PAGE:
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Three Poems

Issue 121, Summer 2023

The Mouth of Krishna #898, 2022, a photo by Albarran Cabrera © The artists. The second edition of their book, Photographic Syntax, was published in May by The (M) éditions

WHEN GULU GOT LANGUAGE


Blowing fat kisses at the boat on the bay,
which he calls CAR, our boy, a buncake,
a ballooning-over, yelling his own name
GULU GULU GULU! When Gulu wakes, he shouts

waWA, after the barking of a dog, for all
the creatures: first, the peacocks on his curtains,
embroidered bees, the sea anemone tattooed
on my wife’s arm. MAMA is a noun, both milk

and me, and as verb means I want, both engine
and object. And he wants. To touch everything
he names. Next it’s the balls: first the bouncy pink one
from the supermarket, apples, oranges and out the window,

bright buoys on the boats. At the ripply hats
of mushrooms in our basket, he calls CRACKER, squints
BALL, revises: waWa, the way I too keep stabbing
at each rainbowed surface of this place, WOW!

[Small rusty voice] in each room
of his world: WOW to the tail
of the dog, dancing, to the wheels
on the chair, the red car, the monstera plant,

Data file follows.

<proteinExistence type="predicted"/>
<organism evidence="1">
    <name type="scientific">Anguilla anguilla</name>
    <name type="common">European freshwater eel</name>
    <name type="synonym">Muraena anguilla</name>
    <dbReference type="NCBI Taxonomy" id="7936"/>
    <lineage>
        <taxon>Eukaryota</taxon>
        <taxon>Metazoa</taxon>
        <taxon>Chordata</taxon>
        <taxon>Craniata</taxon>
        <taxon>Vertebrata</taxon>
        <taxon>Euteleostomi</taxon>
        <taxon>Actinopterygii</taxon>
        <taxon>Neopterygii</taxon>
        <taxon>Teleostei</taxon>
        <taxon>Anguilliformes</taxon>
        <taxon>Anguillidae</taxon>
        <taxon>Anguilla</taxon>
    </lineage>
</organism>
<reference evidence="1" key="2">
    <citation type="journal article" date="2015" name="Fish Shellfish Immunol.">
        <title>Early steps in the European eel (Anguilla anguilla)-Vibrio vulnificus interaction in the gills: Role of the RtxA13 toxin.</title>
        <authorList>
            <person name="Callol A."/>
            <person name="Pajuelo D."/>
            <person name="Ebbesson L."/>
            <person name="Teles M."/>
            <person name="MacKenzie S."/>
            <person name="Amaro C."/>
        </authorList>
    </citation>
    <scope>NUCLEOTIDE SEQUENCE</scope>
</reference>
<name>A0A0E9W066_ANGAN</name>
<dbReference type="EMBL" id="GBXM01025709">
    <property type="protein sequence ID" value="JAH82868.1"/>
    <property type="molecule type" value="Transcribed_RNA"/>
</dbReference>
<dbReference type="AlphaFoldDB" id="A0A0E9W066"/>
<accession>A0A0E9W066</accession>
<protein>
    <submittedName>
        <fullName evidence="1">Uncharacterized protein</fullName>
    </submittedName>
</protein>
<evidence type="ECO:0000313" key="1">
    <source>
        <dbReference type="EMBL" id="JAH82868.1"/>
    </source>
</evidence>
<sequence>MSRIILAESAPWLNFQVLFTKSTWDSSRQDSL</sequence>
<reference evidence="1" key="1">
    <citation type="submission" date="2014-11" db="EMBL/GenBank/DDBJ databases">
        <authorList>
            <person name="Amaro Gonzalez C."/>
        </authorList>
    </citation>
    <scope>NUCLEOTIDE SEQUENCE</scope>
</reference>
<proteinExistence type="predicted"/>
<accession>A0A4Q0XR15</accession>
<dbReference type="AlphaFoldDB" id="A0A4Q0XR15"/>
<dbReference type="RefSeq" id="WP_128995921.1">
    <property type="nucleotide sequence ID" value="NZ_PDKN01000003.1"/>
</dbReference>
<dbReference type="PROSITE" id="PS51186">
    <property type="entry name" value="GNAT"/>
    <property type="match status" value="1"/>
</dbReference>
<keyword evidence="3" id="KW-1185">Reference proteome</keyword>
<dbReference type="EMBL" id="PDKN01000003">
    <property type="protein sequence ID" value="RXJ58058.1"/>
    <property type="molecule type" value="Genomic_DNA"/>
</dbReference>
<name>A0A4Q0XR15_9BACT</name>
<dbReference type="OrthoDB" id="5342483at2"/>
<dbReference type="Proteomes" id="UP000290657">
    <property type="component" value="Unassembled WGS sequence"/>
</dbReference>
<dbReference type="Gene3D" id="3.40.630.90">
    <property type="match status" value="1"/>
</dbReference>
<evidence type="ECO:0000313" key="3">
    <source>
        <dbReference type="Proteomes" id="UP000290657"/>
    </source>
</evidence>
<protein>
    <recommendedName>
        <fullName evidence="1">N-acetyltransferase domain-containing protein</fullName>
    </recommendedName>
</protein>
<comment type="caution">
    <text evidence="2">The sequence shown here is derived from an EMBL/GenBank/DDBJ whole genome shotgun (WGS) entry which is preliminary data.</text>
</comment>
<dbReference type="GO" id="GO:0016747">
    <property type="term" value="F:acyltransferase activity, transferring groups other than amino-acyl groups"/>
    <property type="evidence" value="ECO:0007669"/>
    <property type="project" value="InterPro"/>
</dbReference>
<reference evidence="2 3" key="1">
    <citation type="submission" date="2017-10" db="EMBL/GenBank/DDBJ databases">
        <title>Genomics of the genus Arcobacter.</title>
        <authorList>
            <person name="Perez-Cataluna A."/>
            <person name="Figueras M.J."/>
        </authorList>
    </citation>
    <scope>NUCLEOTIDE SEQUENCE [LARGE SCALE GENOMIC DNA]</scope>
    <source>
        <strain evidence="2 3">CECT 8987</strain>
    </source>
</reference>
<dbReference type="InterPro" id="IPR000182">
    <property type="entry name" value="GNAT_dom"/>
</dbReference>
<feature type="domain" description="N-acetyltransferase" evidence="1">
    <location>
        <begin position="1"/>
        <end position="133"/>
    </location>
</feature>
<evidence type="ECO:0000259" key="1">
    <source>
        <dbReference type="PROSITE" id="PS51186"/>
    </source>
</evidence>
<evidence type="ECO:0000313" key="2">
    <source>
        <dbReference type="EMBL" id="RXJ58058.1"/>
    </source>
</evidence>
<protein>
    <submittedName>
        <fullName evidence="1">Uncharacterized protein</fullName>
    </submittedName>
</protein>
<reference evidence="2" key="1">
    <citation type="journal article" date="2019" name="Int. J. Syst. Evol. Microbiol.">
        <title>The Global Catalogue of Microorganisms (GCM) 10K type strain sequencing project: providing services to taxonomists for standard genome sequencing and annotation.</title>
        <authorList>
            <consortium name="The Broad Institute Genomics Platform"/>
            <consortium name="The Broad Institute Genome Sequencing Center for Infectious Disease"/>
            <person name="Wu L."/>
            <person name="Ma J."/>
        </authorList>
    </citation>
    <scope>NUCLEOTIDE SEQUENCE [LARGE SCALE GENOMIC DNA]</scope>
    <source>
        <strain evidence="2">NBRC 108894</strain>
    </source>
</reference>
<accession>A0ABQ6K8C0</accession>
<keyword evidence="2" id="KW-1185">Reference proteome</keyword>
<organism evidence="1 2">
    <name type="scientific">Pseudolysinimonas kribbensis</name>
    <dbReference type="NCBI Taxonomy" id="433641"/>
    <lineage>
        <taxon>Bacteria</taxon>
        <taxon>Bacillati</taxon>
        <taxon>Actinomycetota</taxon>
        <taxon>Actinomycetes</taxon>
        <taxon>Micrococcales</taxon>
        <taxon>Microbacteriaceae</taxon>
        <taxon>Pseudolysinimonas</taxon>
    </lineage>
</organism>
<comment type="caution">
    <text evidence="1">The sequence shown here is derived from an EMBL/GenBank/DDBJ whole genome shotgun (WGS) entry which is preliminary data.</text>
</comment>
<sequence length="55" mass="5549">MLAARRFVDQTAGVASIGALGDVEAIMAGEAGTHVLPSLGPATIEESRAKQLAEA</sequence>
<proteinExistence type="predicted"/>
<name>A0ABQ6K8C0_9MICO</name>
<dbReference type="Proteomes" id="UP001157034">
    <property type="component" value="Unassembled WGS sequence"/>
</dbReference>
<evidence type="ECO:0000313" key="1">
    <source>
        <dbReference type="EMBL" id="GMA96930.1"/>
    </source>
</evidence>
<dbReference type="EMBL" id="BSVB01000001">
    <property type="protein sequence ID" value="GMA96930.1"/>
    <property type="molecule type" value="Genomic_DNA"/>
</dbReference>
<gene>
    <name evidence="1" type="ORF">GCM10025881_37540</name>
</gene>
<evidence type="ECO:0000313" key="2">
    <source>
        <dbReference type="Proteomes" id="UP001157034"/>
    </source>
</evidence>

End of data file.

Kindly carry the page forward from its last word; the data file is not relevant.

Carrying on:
leaves like Swiss cheese, WOW to the great green
ball of the earth: its beautiful things attached by
strings to all its beautiful words, tugging, tugging—

 

 

SWIMMING LESSONS

for Athol McLachlan

When the baby has the virus, the donor’s father lights a candle;
he hasn’t met him but he’s in him, and isn’t more
love good? Our strong boy heals fast. He looks nothing like
me but just think, my mom says, how he extends our
genes: so big and tall. Watch our baby swim, his glorious
kicks, fat calves, muscled lengths. I never loved my
body until I learned to swim: frog your legs I say inside
my mind—arrow your arms, until my body knows and
finally alone with itself, is naked as joy. When I was a kid,
I lived inside books, galloped the lanes of my mind. If I
had a temperature, a cough, a cold, I went to bed.
On the island we piss in the bushes and the sea soaks
all aches in bright bone blue.

 

 

ARCHIVING WHAT WE SAW


Kiss of mud on our boots,
We try to not miss the day’s best
Light. It soaks the grass…

It’s possible to really see, but
Only for a minute. It comes to me
One morning while staring

At the bog willow in the fog: the whole
Cosmos piecing together around it. Then—
Wham—it’s a tree again. But why be sad?





Nomi Stone

Poet and anthropologist Nomi Stone is the author of three books, most recently Pinelandia: An Anthropology and Field Poetics of War and Empire, finalist for the Atelier award (University of California Press, 2022). Her poems appear in the Atlantic, POETRY, American Poetry Review, Best American Poetry, the Nation, and the New Republic.